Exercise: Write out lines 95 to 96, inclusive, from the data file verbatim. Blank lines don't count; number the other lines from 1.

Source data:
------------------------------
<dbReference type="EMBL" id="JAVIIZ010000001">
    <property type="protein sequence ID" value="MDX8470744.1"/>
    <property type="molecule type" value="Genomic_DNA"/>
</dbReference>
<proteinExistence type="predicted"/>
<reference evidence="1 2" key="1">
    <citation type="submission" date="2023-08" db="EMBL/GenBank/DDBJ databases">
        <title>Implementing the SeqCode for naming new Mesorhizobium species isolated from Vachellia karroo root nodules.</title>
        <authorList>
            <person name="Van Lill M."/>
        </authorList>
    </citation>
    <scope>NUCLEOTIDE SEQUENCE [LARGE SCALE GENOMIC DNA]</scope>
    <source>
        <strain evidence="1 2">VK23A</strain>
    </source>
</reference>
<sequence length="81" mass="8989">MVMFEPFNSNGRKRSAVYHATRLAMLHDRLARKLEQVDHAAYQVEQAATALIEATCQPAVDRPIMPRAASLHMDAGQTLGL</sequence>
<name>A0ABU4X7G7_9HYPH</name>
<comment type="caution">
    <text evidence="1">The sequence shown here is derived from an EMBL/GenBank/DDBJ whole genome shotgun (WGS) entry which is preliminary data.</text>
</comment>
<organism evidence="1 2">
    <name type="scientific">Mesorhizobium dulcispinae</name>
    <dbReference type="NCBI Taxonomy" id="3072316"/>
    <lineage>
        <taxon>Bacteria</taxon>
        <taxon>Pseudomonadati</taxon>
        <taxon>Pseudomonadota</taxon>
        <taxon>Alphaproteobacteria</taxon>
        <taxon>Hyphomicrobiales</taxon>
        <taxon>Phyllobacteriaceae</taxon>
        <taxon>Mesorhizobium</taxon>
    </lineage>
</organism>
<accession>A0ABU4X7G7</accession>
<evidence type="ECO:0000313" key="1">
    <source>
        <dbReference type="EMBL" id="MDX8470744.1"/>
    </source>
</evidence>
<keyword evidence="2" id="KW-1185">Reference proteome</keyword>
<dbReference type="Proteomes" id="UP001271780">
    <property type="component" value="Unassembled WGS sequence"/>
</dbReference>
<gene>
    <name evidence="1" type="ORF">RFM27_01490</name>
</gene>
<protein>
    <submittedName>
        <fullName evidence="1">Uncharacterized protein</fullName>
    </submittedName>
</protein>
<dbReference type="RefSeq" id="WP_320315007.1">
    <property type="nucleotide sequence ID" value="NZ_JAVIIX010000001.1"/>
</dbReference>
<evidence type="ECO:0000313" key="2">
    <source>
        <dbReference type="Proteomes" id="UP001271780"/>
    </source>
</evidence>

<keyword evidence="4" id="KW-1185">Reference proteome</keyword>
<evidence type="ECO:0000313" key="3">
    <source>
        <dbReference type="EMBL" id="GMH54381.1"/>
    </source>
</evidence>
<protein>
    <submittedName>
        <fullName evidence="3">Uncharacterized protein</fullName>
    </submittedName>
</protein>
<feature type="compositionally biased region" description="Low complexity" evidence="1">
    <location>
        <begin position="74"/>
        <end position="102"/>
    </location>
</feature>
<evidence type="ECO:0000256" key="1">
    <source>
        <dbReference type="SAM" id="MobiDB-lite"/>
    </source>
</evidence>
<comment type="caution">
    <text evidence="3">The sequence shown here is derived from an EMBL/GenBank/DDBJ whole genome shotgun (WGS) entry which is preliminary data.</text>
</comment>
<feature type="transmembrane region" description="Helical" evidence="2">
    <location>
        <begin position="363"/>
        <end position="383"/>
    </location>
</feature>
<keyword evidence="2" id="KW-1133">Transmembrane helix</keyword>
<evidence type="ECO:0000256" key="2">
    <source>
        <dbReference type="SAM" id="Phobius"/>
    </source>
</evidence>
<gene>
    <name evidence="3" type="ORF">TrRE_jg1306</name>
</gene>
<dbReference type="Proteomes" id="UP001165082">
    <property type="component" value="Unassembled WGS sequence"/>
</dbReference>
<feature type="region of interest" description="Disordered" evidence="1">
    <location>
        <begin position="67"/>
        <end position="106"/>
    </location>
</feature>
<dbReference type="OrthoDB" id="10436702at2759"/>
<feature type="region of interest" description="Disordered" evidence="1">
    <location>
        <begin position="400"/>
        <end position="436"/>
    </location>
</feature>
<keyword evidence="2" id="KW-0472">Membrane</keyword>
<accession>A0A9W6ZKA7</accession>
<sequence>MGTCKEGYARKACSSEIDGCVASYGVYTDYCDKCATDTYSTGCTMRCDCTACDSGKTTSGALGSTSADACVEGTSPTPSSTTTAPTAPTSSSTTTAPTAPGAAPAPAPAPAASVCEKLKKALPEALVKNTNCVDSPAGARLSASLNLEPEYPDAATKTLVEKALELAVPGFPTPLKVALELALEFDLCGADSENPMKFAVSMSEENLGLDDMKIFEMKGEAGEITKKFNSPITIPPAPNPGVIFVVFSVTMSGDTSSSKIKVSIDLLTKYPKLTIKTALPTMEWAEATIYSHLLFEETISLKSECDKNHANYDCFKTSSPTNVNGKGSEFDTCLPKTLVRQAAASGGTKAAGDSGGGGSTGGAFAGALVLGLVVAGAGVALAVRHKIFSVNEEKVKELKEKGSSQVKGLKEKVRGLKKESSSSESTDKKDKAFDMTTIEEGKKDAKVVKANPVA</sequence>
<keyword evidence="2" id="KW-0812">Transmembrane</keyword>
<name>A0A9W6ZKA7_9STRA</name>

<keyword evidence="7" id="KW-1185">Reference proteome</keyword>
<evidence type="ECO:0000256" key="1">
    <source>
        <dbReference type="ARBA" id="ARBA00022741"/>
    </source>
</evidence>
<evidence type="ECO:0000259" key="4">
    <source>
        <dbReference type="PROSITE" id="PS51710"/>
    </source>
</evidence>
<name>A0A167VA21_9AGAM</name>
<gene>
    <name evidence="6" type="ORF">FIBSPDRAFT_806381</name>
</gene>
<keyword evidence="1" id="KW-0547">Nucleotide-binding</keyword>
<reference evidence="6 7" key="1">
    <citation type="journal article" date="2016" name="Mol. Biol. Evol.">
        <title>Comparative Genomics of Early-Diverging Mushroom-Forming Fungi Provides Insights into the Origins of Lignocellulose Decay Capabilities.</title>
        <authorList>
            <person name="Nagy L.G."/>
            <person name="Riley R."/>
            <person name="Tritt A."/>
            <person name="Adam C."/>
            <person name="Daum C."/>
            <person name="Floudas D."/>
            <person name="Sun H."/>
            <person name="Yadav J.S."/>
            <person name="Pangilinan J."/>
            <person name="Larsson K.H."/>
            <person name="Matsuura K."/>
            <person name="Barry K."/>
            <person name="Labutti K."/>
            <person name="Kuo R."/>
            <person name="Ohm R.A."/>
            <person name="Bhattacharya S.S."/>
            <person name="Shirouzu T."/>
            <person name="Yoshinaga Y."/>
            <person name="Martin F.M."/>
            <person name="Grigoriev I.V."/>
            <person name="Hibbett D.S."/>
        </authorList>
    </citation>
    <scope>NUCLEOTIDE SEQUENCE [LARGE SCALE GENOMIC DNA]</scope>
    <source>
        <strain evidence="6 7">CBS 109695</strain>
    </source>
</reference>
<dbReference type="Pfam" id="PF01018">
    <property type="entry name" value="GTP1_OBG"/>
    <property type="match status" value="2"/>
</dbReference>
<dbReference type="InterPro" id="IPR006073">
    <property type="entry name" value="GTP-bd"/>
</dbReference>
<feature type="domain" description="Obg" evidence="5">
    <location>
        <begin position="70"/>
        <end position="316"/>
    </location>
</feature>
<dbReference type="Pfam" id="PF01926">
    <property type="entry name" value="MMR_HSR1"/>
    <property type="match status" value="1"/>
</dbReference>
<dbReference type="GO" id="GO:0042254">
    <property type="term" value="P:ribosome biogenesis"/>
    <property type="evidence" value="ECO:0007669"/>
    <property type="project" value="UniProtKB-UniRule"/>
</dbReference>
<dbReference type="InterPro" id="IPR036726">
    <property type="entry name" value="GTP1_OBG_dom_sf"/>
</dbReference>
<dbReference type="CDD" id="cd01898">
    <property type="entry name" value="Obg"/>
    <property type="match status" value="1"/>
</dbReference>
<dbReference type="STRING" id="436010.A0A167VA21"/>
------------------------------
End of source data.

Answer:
    <source>
        <dbReference type="SAM" id="Phobius"/>